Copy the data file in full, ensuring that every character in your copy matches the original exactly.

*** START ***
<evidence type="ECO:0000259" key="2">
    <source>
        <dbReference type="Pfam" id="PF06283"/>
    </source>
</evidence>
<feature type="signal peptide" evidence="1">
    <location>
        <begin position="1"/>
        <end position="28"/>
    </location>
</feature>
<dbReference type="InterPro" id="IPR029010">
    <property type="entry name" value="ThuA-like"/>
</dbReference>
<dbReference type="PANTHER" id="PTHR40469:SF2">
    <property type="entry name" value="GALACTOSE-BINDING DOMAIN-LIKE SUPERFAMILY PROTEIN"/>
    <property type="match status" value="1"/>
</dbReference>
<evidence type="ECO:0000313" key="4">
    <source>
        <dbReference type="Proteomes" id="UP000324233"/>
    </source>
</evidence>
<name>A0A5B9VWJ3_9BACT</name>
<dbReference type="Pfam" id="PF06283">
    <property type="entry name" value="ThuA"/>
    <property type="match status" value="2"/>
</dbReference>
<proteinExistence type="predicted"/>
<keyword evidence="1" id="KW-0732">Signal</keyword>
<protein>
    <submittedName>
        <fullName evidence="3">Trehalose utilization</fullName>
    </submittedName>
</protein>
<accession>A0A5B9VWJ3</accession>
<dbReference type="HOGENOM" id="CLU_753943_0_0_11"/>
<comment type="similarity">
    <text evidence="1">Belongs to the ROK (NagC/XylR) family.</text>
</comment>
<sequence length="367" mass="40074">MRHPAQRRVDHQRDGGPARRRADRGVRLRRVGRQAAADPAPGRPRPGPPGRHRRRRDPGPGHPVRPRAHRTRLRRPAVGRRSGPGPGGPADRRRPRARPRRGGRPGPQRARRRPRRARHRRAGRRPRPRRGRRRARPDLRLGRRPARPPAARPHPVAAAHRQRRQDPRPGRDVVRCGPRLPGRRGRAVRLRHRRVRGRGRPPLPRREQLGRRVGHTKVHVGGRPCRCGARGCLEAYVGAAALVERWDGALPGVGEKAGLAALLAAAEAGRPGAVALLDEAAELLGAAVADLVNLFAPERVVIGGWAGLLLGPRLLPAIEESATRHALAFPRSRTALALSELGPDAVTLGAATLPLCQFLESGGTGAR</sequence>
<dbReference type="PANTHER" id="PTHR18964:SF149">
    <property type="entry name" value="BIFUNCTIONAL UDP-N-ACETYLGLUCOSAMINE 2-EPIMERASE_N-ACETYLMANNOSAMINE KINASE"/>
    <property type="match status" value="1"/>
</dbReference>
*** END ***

<evidence type="ECO:0000259" key="2">
    <source>
        <dbReference type="Pfam" id="PF06283"/>
    </source>
</evidence>
<feature type="signal peptide" evidence="1">
    <location>
        <begin position="1"/>
        <end position="28"/>
    </location>
</feature>
<dbReference type="InterPro" id="IPR029010">
    <property type="entry name" value="ThuA-like"/>
</dbReference>
<dbReference type="PANTHER" id="PTHR40469:SF2">
    <property type="entry name" value="GALACTOSE-BINDING DOMAIN-LIKE SUPERFAMILY PROTEIN"/>
    <property type="match status" value="1"/>
</dbReference>
<evidence type="ECO:0000313" key="4">
    <source>
        <dbReference type="Proteomes" id="UP000324233"/>
    </source>
</evidence>
<name>A0A5B9VWJ3_9BACT</name>
<dbReference type="Pfam" id="PF06283">
    <property type="entry name" value="ThuA"/>
    <property type="match status" value="2"/>
</dbReference>
<proteinExistence type="predicted"/>
<keyword evidence="1" id="KW-0732">Signal</keyword>
<protein>
    <submittedName>
        <fullName evidence="3">Trehalose utilization</fullName>
    </submittedName>
</protein>
<accession>A0A5B9VWJ3</accession>
<dbReference type="HOGENOM" id="CLU_753943_0_0_11"/>
<comment type="similarity">
    <text evidence="1">Belongs to the ROK (NagC/XylR) family.</text>
</comment>
<sequence length="367" mass="40074">MRHPAQRRVDHQRDGGPARRRADRGVRLRRVGRQAAADPAPGRPRPGPPGRHRRRRDPGPGHPVRPRAHRTRLRRPAVGRRSGPGPGGPADRRRPRARPRRGGRPGPQRARRRPRRARHRRAGRRPRPRRGRRRARPDLRLGRRPARPPAARPHPVAAAHRQRRQDPRPGRDVVRCGPRLPGRRGRAVRLRHRRVRGRGRPPLPRREQLGRRVGHTKVHVGGRPCRCGARGCLEAYVGAAALVERWDGALPGVGEKAGLAALLAAAEAGRPGAVALLDEAAELLGAAVADLVNLFAPERVVIGGWAGLLLGPRLLPAIEESATRHALAFPRSRTALALSELGPDAVTLGAATLPLCQFLESGGTGAR</sequence>
<dbReference type="PANTHER" id="PTHR18964:SF149">
    <property type="entry name" value="BIFUNCTIONAL UDP-N-ACETYLGLUCOSAMINE 2-EPIMERASE_N-ACETYLMANNOSAMINE KINASE"/>
    <property type="match status" value="1"/>
</dbReference>